Was the war really fought over oil?

The claim is often made that we invaded Iraq in 2003 to secure our access to its oil reserves, or, more cynically, to secure the profits of US energy-related companies. To me this policy made sense, at least in the short term. It was morally reprehensible and would probably hurt us in the long run but at least I could understand it. It made a lot more sense than the reasons the Bush administration announced: non-existent WMDs, non-existent cooperation between Saddam and Osama bin Laden,  and fulfilling the non-existent desires of the Iraqi masses to adopt electoral democracy and become close allies of the United States.

If securing access to oil were our real strategy, I would have expected us to cordon off the oil fields, empty the region of its indigenous inhabitants, and pump the place dry. As I said, morally reprehensible but a coherent strategy. We didn’t do that, of course. So perhaps we had a more sophisticated plan to achieve the same results? If so, it didn’t work very well. The average price of a barrel of domestic crude in 2002 in March 2013 dollars was $29.49. For 2012, it was $87.68. So we invested some $3 trillion (up from the original estimate of $80 billion), and what we got for it was a tripling of oil prices. Some bargain. Continue reading

Bill Lind: 4GW is Alive and Well

4GW is Alive and Well

William S. Lind
Special to Slightly East of New

25 May 2013

So “the world simply didn’t develop along the lines it (4GW) proposed”? How do you say that in Syriac?

The basic error in Chet Richards’ piece of April 19, “Is 4GW dead?” is confusing the external and internal worlds. Internally, in the U.S. military and the larger defense and foreign policy establishment, 4GW is dead, as is maneuver warfare and increasingly any connection to the external world. The foreign policy types can only perceive a world of states, in which their job is to promote the Wilsonian nee Jacobin, follies of “democracy” and “universal human rights.” They are in fact, 4GW’s allies, in that their demand for “democracy” undermines states, opening the door for more 4GW. Continue reading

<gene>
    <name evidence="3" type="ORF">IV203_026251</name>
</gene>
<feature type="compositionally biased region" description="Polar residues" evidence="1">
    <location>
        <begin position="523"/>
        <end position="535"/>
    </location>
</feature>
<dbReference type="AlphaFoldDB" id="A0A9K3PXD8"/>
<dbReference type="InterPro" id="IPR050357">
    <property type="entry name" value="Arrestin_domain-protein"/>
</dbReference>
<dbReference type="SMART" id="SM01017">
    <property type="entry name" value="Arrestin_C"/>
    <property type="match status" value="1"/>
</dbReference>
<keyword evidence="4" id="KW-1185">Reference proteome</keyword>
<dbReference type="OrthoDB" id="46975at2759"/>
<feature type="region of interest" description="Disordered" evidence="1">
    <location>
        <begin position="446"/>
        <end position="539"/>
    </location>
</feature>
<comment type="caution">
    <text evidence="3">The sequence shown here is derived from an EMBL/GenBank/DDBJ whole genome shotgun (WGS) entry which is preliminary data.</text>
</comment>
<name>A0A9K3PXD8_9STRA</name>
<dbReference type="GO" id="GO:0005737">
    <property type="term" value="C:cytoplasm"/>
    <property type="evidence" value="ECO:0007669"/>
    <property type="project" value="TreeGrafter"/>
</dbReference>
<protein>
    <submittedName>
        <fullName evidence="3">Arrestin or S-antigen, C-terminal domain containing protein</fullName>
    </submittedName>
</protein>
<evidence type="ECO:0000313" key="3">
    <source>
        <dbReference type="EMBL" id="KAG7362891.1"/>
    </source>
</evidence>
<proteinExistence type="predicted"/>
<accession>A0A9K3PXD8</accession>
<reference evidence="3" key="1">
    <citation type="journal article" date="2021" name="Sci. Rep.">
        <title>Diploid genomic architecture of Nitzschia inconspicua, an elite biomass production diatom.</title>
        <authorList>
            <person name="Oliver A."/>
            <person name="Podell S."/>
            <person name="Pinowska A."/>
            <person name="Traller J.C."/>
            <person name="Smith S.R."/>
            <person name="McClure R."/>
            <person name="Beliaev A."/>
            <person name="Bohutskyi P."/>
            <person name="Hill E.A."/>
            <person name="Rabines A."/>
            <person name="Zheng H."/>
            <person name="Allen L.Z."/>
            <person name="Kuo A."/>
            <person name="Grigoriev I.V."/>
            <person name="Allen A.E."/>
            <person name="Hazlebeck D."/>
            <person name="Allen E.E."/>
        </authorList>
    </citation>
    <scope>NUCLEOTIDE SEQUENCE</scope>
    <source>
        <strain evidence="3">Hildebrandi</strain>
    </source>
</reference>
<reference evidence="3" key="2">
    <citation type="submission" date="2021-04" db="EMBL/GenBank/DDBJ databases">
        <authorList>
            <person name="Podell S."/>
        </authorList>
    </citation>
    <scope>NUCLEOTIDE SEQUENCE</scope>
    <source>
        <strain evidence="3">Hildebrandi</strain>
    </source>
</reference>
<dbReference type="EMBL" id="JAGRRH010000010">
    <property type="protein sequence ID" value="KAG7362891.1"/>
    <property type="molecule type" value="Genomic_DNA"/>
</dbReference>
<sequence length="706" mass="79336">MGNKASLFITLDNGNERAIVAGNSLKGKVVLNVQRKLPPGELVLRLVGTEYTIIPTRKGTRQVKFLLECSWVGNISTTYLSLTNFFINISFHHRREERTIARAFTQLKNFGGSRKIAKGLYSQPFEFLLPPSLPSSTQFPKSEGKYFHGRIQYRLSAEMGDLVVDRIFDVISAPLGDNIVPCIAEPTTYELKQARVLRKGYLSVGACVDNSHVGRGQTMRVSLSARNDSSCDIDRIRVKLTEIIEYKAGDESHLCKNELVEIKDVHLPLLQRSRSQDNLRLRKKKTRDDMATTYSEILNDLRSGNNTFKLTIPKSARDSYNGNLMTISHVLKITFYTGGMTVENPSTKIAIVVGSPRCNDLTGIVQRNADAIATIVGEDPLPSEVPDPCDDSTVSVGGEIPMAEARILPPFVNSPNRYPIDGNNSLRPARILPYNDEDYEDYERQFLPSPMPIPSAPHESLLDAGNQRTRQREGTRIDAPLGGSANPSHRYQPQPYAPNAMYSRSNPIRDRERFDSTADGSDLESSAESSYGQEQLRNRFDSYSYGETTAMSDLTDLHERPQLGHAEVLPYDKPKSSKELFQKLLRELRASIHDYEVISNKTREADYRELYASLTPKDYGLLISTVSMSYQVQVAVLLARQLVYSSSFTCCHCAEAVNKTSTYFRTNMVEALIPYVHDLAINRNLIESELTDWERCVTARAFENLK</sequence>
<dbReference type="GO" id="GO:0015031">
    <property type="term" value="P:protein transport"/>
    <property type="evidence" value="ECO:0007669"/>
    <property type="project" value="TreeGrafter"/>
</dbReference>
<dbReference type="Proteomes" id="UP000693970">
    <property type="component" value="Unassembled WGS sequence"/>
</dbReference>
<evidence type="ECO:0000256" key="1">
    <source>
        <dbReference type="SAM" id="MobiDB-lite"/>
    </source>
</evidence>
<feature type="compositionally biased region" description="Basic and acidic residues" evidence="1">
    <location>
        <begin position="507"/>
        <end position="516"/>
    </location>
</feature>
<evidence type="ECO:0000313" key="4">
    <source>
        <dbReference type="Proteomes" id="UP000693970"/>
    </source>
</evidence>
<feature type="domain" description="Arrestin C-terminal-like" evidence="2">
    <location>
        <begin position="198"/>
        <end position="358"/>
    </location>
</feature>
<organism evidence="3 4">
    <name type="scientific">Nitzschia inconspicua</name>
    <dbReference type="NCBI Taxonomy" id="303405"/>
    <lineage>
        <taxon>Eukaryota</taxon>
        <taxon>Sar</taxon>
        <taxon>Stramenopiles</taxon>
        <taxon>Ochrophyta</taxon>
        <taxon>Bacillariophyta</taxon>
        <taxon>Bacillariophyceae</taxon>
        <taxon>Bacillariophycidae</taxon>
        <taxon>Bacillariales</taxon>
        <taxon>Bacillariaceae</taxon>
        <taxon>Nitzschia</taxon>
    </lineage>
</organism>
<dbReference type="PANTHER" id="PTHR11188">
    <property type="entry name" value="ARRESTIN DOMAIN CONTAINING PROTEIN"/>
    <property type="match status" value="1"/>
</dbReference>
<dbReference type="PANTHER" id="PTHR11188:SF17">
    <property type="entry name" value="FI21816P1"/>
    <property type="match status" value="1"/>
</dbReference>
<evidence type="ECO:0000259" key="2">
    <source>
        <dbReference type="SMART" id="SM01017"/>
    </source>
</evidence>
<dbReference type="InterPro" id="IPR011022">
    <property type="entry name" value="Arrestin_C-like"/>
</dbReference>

We’re doing something wrong

Compare what we got out of our Middle Eastern adventure (not forgetting to include its $3-5 trillion opportunity cost) to what the Chinese are doing in Africa in the meantime:

All across the continent, Chinese companies are signing deals that dwarf the old railroad project. The most heavily reported involve oil production; since the turn of the millennium, Chinese companies have muscled in on lucrative oil markets in places like Angola, Nigeria, Algeria, and Sudan. But oil is neither the largest nor the fastest-growing part of the story. Chinese firms are striking giant mining deals in places like Zambia and the Democratic Republic of the Congo, and building what is being touted as the world’s largest iron mine in Gabon. They are prospecting for land on which to build huge agribusinesses. And to get these minerals and crops to market, they are building major new ports and thousands of miles of highway.

Howard W. French, The Next Empire, in the May 2010 Atlantic Magazine.

For want of a nail …

According to a story on BBC.com, the radar observatory at Arecibo may have to cancel its mission to observe the asteroid Apophis.

Times are tough, I hear you say. And indeed they are.

But there’s significance here, over and above interesting data on a 300 meter wide rock, with a mass of 27 million tons, hurtling through space. The first is that Apophis stands a small chance of striking the earth. How small? Well, that’s what the mission is, or perhaps “was,” supposed to determine. And Arecibo, in Puerto Rico, is the only telescope that can make that determination.

What if Apophis does hit the earth? It’s only 300 m wide, after all. We can already calculate that it will come within 18,300 miles of us in 2036, but an uncertainty of only a few hundred meters could, given the complexities of gravitational mechanics, solar winds, and unknown objects in space, mean the difference between hitting or missing. That’s what Arecibo could determine when the asteroid makes a flyby in January 2013.

What if it hit? The object that caused the Tunguska event in 1908 has been estimated at a few tens of meters across. The resulting blast over Siberia was roughly equivalent to a decent sized nuke (10-15 megatons). An asteroid like Apophis would likely produce a much larger effect. It would obliterate any city it landed near and could cause tsunamis if it struck in the ocean.

Low probability stuff, no doubt, but possible. What would it cost to have Arecibo find out? Brace yourself: $2-3 million. That’s “million” with an “m,” roughly what we spend in 20 minutes in Iraq alone. Unfortunately, the National Science Foundation doesn’t have the money for the mission. In fact, it’s cutting Arecibo’s overall budget by about 25%, which leaves just enough to keep the observatory running.

Point is that actions have consequences, and this small incident shows how we are beginning to feel the consequences of spending $3-5 trillion (Bilmes-Stiglitz estimate) on eradicating non-existent WMDs in Iraq and hounding rag-tag Taliban light infantry in the mountains of Afghanistan and Pakistan. May be worth doing, but as the late Milton Friedman loved to point out, there’s no free lunch. Actions have consequences, and costs.